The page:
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72Isea&iISPRING-SUMMER 2010parameters continuously, transmitting data via satellite or otherwireless communications. The SeaKeeper 1000 needs very littlehuman intervention and requires service calls only a fewtimes a year, if that. As such, agencies can save significantlyon labour costs compared to using conventional oceanographicmonitoring systems. The SeaKeeper 1000 is now deployed in more than 45locations worldwide, including on yachts, cruise ships, ferryboats, buoys and piers, and is endorsed by the United Nationsand the World Meteorological Organization (WMO). As thedeveloper of this innovative platform, the InternationalSeaKeepers Society recently decided to make its sensor-interface and overall architecture available pro bono. Byencouraging the ocean-monitoring community to use thefreely licenced SeaKeeper system, it hopes to make this kindof data collection less expensive, to expand the market fornew sensors, and to contribute to an enhanced global ocean-observation system. The SeaKeeper 1000 chest can be installedon any yacht and it costs US$75,000 to underwrite the system.Those who acquire the system in support of 4myplanet will seepart of their funds contributed to Alexia Barrier's project. Thecost is then US$10,000 annually to maintain and calibrate thesystem. Although this may seem a high investment, alldonations are fully tax-deductible in the US and countriessuch as Monaco, where SeaKeepers is registered as anon-profit organisation. For more information, visit www.seakeepers.orgProject KaiseiEvery year, over 260 million tons of plastic is produced, but itis believed that less than five per cent of it is recycled. In manycases, plastic waste that is not incinerated or put in landfillsmakes its way into the oceans. Currently, there are no proposedsolutions to resolve this issue as there is such a significantamount of waste over such a vast area of international waters,and multiple-government cooperation is required. The non-profit organisation Project Kaisei was thereforeestablished to increase awareness of the scale of marine debrisand its impact on our ocean environment. The association'smain focus is the North Pacific Gyre, nicknamed the PlasticVortex, which constitutes a large accumulation of debris in oneof the largest and most remote ecosystems on the planet. Kaiseimeans 'ocean planet' in Japanese, and is the name of the iconictall ship that was one of the two research vessels in the August2009 expedition used for sampling over 3,500 miles of thePacific Ocean. In the summer of 2010, Project Kaisei will launch its secondexpedition to the North Pacific Gyre, sending multiple vesselsto continue marine-debris research and, in particular, to testa variety of marine collection systems. Debris collected will beused for ongoing studies into the feasibility of converting thisto fuel or other useable materials.Project Kaisei was founded by ocean and conservationleaders Doug Woodring, George Orbelian and Mary Crowleyfrom the Ocean Voyages Institute, with the assistance of EdKosior, a renowned plastics expert who has been developinga new solution for treating ocean-based plastic waste and"SeaKeepers symbolizes the luxury yacht community's care and concern for the oceans. Yachts aren't the biggest users of the sea, but they are the most visible, and so we hope that those of us fortunate enough to enjoy the beauty of the sea from the decks of yachts can be the most visible supporters of efforts to resolve the challenges to its health "Jim Gilbert, Board President of SeaKeepers & Co-Founder of Showboats International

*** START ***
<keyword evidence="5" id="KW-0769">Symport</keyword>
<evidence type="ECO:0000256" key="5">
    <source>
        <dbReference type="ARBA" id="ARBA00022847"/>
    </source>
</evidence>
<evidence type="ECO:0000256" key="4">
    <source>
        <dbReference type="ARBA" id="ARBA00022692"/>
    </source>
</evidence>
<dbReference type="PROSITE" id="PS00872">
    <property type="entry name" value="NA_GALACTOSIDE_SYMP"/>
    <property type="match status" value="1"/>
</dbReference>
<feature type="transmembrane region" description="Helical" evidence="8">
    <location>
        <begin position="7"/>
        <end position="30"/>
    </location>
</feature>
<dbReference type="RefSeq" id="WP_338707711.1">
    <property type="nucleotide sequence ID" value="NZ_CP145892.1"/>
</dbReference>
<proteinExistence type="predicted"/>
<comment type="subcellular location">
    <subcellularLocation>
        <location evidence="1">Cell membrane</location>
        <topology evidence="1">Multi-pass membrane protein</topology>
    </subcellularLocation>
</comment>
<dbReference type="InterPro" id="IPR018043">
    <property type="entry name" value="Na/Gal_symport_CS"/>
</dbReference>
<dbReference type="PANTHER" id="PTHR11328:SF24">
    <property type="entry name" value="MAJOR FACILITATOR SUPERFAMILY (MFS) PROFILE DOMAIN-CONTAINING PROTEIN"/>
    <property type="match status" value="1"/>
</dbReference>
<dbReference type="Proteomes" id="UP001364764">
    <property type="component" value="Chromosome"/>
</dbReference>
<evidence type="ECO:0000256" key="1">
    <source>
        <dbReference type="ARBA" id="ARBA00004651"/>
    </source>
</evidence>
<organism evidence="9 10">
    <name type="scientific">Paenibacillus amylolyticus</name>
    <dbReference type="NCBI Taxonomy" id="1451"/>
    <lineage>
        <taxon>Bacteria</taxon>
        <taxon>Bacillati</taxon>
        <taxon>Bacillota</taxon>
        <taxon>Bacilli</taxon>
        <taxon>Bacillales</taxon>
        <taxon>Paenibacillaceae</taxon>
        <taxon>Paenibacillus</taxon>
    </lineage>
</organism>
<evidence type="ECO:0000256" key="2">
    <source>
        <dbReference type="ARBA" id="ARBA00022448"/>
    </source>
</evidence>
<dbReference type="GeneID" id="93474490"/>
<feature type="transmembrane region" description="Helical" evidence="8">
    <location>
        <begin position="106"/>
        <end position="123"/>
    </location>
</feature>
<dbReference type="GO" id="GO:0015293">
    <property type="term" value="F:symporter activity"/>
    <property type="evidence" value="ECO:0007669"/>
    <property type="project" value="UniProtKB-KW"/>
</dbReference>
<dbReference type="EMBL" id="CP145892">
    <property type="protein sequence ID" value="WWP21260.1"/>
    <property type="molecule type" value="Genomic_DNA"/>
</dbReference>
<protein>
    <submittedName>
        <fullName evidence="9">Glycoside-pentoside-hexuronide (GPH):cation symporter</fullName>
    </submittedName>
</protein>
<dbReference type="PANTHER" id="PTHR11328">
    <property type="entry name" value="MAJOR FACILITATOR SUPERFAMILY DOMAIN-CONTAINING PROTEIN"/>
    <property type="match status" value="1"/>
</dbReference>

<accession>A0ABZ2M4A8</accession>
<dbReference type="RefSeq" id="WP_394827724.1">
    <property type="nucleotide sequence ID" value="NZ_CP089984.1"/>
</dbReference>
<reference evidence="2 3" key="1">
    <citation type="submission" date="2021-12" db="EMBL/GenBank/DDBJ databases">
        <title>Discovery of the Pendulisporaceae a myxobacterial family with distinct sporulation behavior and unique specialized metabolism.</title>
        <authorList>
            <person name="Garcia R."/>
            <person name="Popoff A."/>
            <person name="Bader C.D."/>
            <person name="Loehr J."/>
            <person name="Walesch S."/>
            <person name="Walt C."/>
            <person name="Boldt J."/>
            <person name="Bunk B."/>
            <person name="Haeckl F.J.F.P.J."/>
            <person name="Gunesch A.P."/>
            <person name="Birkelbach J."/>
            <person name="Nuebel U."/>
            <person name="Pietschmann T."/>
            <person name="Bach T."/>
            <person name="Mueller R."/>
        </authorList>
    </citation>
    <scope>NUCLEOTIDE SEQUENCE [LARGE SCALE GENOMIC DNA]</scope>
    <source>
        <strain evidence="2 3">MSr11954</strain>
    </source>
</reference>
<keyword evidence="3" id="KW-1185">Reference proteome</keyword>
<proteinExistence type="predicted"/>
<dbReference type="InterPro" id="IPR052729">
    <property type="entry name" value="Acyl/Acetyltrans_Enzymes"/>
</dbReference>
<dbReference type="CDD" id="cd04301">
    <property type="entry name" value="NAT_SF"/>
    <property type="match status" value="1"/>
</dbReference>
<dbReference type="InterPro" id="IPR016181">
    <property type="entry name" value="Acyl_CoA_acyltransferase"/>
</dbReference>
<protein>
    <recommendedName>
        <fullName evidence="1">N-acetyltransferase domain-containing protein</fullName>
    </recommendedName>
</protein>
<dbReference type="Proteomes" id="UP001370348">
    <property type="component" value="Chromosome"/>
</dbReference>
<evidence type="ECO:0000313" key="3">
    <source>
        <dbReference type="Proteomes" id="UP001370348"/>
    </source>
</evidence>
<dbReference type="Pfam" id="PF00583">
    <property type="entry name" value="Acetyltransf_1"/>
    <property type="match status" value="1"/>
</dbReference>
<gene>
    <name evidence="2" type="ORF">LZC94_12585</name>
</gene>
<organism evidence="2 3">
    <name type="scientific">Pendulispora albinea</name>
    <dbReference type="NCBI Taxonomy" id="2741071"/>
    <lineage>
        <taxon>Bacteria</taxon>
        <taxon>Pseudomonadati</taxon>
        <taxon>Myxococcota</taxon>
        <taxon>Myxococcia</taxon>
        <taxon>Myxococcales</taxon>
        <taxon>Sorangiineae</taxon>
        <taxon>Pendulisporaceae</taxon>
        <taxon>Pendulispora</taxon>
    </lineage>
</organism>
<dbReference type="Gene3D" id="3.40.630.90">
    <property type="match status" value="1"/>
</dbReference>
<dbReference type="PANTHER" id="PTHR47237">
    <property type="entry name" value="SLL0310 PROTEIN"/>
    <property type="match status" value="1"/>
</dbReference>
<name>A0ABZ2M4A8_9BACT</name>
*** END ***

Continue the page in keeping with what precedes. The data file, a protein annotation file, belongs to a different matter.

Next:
SPRING-SUMMER 2010I sea&iI73thinkgreenprocessing it into diesel fuel. The leaders of the project areexperienced ocean conservationists, film producers andentrepreneurs based between San Francisco, Hong Kong andLondon. The team also organises many events worldwide toincrease awareness of the project among the general public,particularly on World Environment Day on 5 June, and WorldOcean Day on 8 June. This year, its annual marine-debris beach-cleaning will take place worldwide on Sunday 6 June; everyoneis encouraged to take part. Project Kaisei is also currentlyseeking sponsors, participants and leaders in their respectiveindustries who can help to make a difference in reducingmarine debris. For further information, visit www.projectkaisei.org andwww.oceanvoyagesinstitute.orgOceanaOceana is an American-based organisation with branchesworldwide. It researches and produces reports on all oceanactivity, including the protection of reefs, destruction of marinehabitats and Arctic Sea ice destruction, and campaigns toprotect and improve the world's oceans. Its team comprisesmarine scientists, economists, lawyers and advocates wholobby for specific policy changes to reduce pollution andprevent irreversible collapse of fish populations, marinemammals and other sea life. The organisation has more than300,000 members worldwide, with many celebrity supporters. For information, visit www.oceana.orgChanging crew tacticsEfforts to improve the impact of yachts on the environment areever-increasing, but all too often these are focused solely onnew-build yachts, and often concentrate on the mechanical andworking parts of the yacht, rather than day-to-day practiseson board. Therefore, a new initiative is now seeking to assistyacht crew in making more informed choices about the productsthey use on board. Working together over the past year, SheilaGoddard from Earthly Supplies and Scott Bartle from YachtAuditing International have surveyed crews' use of more eco-friendly products. They found that most crew use certainproducts simply because the owner of the yacht prefers it, orbecause certain stocks are difficult to find when on the move,or, most usually, that they simply had not thought of changingto different brands. In light of this, Yacht Auditing Internationalhas devised an online Green Survey that rates yachts accordingto their crew's environmental awareness. Earthly Supplies,meanwhile, has come up with an 'awareness tutorial' that helpscrew assess what is eco-friendly. Goddard believes that it is essential to educate crew on theenvironment and product use. Bio-fuels, pollution and efficiencyare big issues that receive attention, but rarely are the volumeand type of chemicals used on board considered. Polluting wastecould be reduced by 90 per cent if the International Conventionfor the Prevention of Pollution from Ships (MARPOL)requirements were to be extended to chemical products. Fortunately, with the new MARPOL 2010 regulations, yachtswill now have to be vigilant when it comes to what they put intothe black and grey tanks. However, Goddard states: "Myconcern is that they [the crew] are doing it based on regulationsrather than because they are aware of the damage being doneto the marine environment. Instead, it should be well knownthat the amount of chemicals discharged via the grey tanks isa main polluter of the seas. The products are, in many cases,not only toxic but create havoc in the tanks; uncontrollablesmells being the main issue." Many engineers are nowhighlighting the issues to their stewardesses, so hopefullychange will be forthcoming.Gradually, awareness of alternative, effective and moreeco-friendly cleaning products is growing among the yachtcommunity, but the process remains slow. Crew training in thismatter is thus essential, and all yacht owners are encouragedto pursue the matter further. For information, visit www.earthlysupplies.com andwww.yachtauditing.com In conclusion.The above initiatives are just a few that sea&iwished to bringto light to underline the diversity of endeavours that can - andwill - help to preserve our oceans, provided everyone takespart. These projects support the ever-changing landscape ofyacht building that is currently seeing many eco-friendly yachtson the drawing boards of international yards and designers.The carbon-offsetting trend and programmes initiated by CNIwithin the yachting industry in 2005, and extended to theMonaco Yacht Show (www.monacoyachtshow.com), have alsomade an impact. Other efforts include large engineering companies, such asRolls Royce Marine (www.rollsroyce.com/marine), working ontechnological improvements to reduce toxic engine emissions,and new construction standards improving the wayenvironmental issues and sustainable development arehandled. There are also evermore pioneering techniquesinvolving solar power and other improved means of providingenergy. As such, the dream of a bright future with clean oceansis plausible, but it is one that all who enjoy the yachting lifestyleneed to embrace. n